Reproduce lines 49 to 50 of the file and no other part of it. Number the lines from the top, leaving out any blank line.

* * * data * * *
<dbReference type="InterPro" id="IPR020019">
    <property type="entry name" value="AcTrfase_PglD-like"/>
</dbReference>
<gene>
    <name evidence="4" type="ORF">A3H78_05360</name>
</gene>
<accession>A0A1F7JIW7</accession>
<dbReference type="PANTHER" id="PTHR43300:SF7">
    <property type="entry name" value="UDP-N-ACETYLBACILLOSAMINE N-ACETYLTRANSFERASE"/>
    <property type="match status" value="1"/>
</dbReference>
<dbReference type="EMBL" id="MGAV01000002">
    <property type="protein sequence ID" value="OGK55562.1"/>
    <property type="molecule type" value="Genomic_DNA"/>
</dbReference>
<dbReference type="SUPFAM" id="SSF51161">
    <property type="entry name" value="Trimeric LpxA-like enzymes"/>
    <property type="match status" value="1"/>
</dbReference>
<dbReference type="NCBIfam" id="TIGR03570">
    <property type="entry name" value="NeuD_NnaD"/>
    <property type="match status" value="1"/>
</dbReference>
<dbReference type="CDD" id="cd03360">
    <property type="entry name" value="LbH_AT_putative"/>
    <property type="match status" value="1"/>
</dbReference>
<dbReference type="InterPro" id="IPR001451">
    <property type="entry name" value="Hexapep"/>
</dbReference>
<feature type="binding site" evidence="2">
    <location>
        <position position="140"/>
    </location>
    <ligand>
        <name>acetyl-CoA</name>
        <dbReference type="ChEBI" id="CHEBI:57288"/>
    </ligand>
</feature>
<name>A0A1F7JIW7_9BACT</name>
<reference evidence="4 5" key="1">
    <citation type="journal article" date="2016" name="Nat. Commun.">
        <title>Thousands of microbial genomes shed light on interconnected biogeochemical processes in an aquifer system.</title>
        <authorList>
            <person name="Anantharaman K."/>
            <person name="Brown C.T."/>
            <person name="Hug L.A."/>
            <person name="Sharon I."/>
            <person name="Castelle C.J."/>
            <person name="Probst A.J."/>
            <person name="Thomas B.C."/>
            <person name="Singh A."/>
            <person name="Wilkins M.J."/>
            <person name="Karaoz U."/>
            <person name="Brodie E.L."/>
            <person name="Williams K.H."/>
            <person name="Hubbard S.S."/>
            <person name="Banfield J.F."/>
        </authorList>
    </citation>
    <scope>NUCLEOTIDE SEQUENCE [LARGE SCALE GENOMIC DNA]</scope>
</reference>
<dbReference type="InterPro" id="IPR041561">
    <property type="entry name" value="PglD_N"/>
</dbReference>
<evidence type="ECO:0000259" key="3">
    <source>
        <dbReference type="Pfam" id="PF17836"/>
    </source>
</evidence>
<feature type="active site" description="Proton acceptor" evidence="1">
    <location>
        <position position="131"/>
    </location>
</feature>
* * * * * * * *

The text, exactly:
            <person name="Castelle C.J."/>
            <person name="Probst A.J."/>